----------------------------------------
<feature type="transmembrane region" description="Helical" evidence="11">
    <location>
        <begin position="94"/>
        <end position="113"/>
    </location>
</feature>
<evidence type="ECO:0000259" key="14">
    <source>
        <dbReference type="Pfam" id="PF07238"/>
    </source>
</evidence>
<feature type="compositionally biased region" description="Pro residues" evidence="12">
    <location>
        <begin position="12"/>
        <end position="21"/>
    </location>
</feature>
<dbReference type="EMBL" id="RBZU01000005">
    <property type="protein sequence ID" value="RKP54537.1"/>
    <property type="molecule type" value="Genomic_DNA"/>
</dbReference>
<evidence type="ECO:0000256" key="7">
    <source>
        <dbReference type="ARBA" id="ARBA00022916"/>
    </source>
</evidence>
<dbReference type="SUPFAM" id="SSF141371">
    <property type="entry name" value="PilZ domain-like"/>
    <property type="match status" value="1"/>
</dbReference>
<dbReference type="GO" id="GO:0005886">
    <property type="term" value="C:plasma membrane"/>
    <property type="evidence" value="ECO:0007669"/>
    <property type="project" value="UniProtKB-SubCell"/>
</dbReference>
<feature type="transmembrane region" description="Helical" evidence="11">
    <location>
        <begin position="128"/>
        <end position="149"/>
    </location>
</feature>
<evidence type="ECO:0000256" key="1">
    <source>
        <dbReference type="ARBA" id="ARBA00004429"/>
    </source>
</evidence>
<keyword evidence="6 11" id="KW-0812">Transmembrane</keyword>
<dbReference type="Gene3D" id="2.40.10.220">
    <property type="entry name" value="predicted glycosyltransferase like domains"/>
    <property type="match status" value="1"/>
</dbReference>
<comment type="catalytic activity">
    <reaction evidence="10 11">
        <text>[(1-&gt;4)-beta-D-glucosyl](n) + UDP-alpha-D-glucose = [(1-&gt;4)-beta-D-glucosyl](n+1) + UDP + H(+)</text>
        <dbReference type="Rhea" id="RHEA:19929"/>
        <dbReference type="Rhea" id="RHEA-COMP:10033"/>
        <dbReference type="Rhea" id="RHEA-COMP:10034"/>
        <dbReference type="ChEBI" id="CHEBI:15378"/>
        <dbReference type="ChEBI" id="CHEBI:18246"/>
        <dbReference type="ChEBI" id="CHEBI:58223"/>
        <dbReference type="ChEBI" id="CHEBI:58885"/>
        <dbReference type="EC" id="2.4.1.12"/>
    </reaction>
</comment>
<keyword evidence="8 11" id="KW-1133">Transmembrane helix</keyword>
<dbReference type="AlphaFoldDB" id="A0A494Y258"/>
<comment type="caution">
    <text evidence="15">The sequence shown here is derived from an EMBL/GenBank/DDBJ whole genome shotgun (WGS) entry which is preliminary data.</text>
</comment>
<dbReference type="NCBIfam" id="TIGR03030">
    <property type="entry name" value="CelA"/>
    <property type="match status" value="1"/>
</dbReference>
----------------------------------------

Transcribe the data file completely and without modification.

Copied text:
<feature type="transmembrane region" description="Helical" evidence="11">
    <location>
        <begin position="94"/>
        <end position="113"/>
    </location>
</feature>
<evidence type="ECO:0000259" key="14">
    <source>
        <dbReference type="Pfam" id="PF07238"/>
    </source>
</evidence>
<feature type="compositionally biased region" description="Pro residues" evidence="12">
    <location>
        <begin position="12"/>
        <end position="21"/>
    </location>
</feature>
<dbReference type="EMBL" id="RBZU01000005">
    <property type="protein sequence ID" value="RKP54537.1"/>
    <property type="molecule type" value="Genomic_DNA"/>
</dbReference>
<evidence type="ECO:0000256" key="7">
    <source>
        <dbReference type="ARBA" id="ARBA00022916"/>
    </source>
</evidence>
<dbReference type="SUPFAM" id="SSF141371">
    <property type="entry name" value="PilZ domain-like"/>
    <property type="match status" value="1"/>
</dbReference>
<dbReference type="GO" id="GO:0005886">
    <property type="term" value="C:plasma membrane"/>
    <property type="evidence" value="ECO:0007669"/>
    <property type="project" value="UniProtKB-SubCell"/>
</dbReference>
<feature type="transmembrane region" description="Helical" evidence="11">
    <location>
        <begin position="128"/>
        <end position="149"/>
    </location>
</feature>
<evidence type="ECO:0000256" key="1">
    <source>
        <dbReference type="ARBA" id="ARBA00004429"/>
    </source>
</evidence>
<keyword evidence="6 11" id="KW-0812">Transmembrane</keyword>
<dbReference type="Gene3D" id="2.40.10.220">
    <property type="entry name" value="predicted glycosyltransferase like domains"/>
    <property type="match status" value="1"/>
</dbReference>
<comment type="catalytic activity">
    <reaction evidence="10 11">
        <text>[(1-&gt;4)-beta-D-glucosyl](n) + UDP-alpha-D-glucose = [(1-&gt;4)-beta-D-glucosyl](n+1) + UDP + H(+)</text>
        <dbReference type="Rhea" id="RHEA:19929"/>
        <dbReference type="Rhea" id="RHEA-COMP:10033"/>
        <dbReference type="Rhea" id="RHEA-COMP:10034"/>
        <dbReference type="ChEBI" id="CHEBI:15378"/>
        <dbReference type="ChEBI" id="CHEBI:18246"/>
        <dbReference type="ChEBI" id="CHEBI:58223"/>
        <dbReference type="ChEBI" id="CHEBI:58885"/>
        <dbReference type="EC" id="2.4.1.12"/>
    </reaction>
</comment>
<keyword evidence="8 11" id="KW-1133">Transmembrane helix</keyword>
<dbReference type="AlphaFoldDB" id="A0A494Y258"/>
<comment type="caution">
    <text evidence="15">The sequence shown here is derived from an EMBL/GenBank/DDBJ whole genome shotgun (WGS) entry which is preliminary data.</text>
</comment>
<dbReference type="NCBIfam" id="TIGR03030">
    <property type="entry name" value="CelA"/>
    <property type="match status" value="1"/>
</dbReference>